(WASHINGTON) — Last week, during the historic series of 15 votes for House speaker, Americans had a view of their elected lawmakers rarely seen on their TV and computer screens.
Normally, what’s seen is tightly controlled by the party in power, with House cameras showing only a few different looks limited to those making speeches — and to the dais and well of the House.
But with the new Congress and no speaker chosen, the Republican-led House had yet to pass rules on how things would be run.
That allowed multiple extra C-SPAN cameras to capture scenes from all over the chamber, including a heated confrontation between GOP Reps. Mike Rogers and Matt Gaetz, who was spoiling Kevin McCarthy’s bid to win the speaker’s gavel.
Then, Gaetz and McCarthy exchanging words after he lost yet another vote.
Americans also got to see close-up shots of GOP Rep. Marjorie Taylor Greene extending her phone with former President Donald Trump on the line.
They could witness, too, an unlikely chat between the normally dueling Republican and Democratic firebrands Paul Gosar and Alexandria Ocasio Cortez — moments some onlookers said rivaled something out of a reality show.
Now, a few lawmakers and the CEO of the public affairs channel are among those calling upon newly-elected Speaker McCarthy to do what his bipartisan predecessors have for decades decided against doing: grant permission to continue using independent cameras in the House chamber, broadening the increased “transparency” Republicans promised.
“We do not propose replacing the existing House Recording System or its output. Instead, we request to install a few additional cameras in the House chamber,” C-SPAN CEO Susan Swain wrote in a letter addressed to McCarthy on Tuesday when she requested permission to “cover floor proceedings on behalf of our network and all Congressionally-accredited news organizations.”
“When mixed with the existing House production, shots from our cameras would allow us to create a second, journalistic product, just as we did last week,” she argued.
The access spurred support from both Democrats and Republicans, some of whom have said they’ll introduce measures to expand C-SPAN’s ability to show more of the House floor.
“Last week, America watched in real time how our government is functioning,” Gaetz tweeted Tuesday, following an announcement on his plans to introduce an amendment to the Republican rules package that would always allow C-SPAN cameras to stay.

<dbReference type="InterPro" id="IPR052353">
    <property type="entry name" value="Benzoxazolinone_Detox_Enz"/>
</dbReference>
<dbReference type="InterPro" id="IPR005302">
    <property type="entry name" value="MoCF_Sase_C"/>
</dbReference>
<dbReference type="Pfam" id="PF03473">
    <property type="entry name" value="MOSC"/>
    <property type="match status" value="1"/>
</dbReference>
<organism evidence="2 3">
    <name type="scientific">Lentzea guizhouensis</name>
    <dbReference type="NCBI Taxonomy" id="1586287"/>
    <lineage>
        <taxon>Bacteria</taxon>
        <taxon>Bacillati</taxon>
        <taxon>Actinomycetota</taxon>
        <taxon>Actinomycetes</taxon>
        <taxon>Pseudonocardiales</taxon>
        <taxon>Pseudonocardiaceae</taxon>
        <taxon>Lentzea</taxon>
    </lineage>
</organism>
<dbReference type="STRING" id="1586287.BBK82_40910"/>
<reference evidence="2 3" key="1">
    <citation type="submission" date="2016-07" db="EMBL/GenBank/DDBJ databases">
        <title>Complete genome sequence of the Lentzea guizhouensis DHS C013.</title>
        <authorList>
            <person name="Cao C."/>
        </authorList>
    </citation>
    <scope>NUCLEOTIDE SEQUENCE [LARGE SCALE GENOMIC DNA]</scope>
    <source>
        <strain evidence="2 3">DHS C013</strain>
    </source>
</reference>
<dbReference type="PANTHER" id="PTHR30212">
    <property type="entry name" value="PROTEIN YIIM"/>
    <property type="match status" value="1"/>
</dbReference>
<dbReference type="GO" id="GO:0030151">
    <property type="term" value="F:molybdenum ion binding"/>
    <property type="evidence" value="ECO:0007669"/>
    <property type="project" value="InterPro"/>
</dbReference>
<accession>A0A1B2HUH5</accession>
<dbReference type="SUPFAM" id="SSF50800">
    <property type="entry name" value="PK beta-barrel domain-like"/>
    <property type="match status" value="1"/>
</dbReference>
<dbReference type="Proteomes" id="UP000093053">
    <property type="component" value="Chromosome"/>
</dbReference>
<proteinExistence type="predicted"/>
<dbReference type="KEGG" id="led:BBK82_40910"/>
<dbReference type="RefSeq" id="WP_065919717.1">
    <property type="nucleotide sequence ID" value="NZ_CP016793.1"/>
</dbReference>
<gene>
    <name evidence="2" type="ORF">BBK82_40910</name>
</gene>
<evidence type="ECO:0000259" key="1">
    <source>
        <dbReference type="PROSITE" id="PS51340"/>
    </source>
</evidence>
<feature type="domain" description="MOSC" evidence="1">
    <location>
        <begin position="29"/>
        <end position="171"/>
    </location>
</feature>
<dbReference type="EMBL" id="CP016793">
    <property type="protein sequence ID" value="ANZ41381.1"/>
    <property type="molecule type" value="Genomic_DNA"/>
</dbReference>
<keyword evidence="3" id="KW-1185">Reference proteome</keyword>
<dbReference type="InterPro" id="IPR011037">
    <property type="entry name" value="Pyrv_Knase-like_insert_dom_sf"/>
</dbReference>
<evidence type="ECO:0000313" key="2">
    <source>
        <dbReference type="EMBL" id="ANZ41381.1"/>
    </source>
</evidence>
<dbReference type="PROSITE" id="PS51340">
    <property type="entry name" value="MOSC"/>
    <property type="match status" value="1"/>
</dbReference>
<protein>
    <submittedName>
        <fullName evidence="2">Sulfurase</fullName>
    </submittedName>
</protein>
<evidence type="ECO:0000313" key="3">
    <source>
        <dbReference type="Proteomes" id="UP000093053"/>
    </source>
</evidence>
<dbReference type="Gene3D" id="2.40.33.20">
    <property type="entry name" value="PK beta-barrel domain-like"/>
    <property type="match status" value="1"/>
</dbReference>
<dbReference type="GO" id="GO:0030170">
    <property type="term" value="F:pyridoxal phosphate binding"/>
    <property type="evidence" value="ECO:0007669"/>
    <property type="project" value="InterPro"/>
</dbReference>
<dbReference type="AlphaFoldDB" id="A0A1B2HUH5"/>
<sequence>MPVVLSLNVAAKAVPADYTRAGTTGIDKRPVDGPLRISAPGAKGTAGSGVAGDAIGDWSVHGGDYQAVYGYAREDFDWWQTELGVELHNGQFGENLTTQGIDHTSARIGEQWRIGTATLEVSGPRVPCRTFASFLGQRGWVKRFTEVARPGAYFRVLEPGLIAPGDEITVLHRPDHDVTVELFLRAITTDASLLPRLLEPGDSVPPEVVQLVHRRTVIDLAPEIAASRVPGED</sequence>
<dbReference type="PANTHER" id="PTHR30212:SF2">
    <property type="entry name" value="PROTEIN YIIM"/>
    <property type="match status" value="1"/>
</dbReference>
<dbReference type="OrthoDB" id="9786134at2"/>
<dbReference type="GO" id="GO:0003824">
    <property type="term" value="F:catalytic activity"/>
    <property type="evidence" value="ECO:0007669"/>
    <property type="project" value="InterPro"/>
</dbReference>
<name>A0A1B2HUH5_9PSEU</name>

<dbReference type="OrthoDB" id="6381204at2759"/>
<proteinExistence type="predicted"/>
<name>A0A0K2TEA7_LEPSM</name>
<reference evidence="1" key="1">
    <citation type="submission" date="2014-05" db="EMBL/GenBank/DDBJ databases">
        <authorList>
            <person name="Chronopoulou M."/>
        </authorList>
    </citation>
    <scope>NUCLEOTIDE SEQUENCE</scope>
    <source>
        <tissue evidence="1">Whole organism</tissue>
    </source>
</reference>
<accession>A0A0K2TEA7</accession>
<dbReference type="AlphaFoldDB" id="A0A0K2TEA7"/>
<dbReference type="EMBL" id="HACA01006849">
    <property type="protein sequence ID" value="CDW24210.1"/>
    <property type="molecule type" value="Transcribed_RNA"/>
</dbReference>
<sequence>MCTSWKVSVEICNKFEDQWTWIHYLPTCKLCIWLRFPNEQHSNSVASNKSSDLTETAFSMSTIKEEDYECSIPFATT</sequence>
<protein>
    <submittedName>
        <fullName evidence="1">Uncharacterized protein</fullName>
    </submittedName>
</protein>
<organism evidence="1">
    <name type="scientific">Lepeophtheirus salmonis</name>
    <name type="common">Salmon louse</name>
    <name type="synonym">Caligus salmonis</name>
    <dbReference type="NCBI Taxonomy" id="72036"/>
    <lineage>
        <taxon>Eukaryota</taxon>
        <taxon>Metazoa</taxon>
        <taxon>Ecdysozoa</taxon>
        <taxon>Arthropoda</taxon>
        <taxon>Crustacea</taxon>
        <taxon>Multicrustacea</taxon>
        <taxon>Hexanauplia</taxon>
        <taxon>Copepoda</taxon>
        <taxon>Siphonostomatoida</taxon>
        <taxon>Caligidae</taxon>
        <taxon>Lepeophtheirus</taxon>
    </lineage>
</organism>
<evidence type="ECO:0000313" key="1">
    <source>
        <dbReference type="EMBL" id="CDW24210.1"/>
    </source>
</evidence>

“Broader transparency in Congress is a net positive, and we need more of it,” said Gaetz — the House Freedom Caucus member who led the faction of Republicans blocking McCarthy’s speaker bid and the focus of much of the expanded coverage.
Before Gaetz announced his proposal, progressive Wisconsin Democrat Mark Pocan laid out his vision for broadened floor coverage.
“Last week’s @CSPAN coverage was worthy of an Oscar,” Pocan tweeted Monday. “That’s why I’m introducing legislation requiring House cameras to continue to capture the full Chamber & not just what the Speaker wants.”
Pocan’s proposal was signed onto by Democratic Rep. Maxwell Frost of Florida, the first Generation Z member of Congress.
“Proud to be co-sponsoring @RepMarkPocan’s legislation to free the House cameras so our people can see democracy in action. This is a small but important step towards transparency and accountability in our government. #FreeCSPAN,” he said Monday on Twitter.
Pocan’s legislation is also co-sponsored by Democratic Reps. Mark Takano of California, Nydia Velazquez of New York and Donald Payne of New Jersey.
McCarthy has yet to respond to his members’ requests.
The fight for expanded floor coverage has spanned decades, however, and was shot down by the most recent speaker, Democrat Nancy Pelosi, along with her GOP predecessors Paul Ryan, John Boehner and Dennis Hastert.
Former Republican Speaker Newt Gingrich in 1995 ordered the C-SPAN cameras start cutting to shots of the broader chamber while House members spoke, which was met with a letter signed on by 30 Republicans urging their leader against anything but the standard video feed.
C-SPAN has been requesting expanded coverage since Gingrich’s tenure: “We at C-SPAN are among those who have long been interested in expanded access to Congress,” the channel’s then-CEO Brian Lamb wrote in a letter ahead of the 104th Congress. “Allow C-SPAN cameras into places where they’ve historically been excluded — most importantly, into the chamber of the U.S. House of Representatives.”
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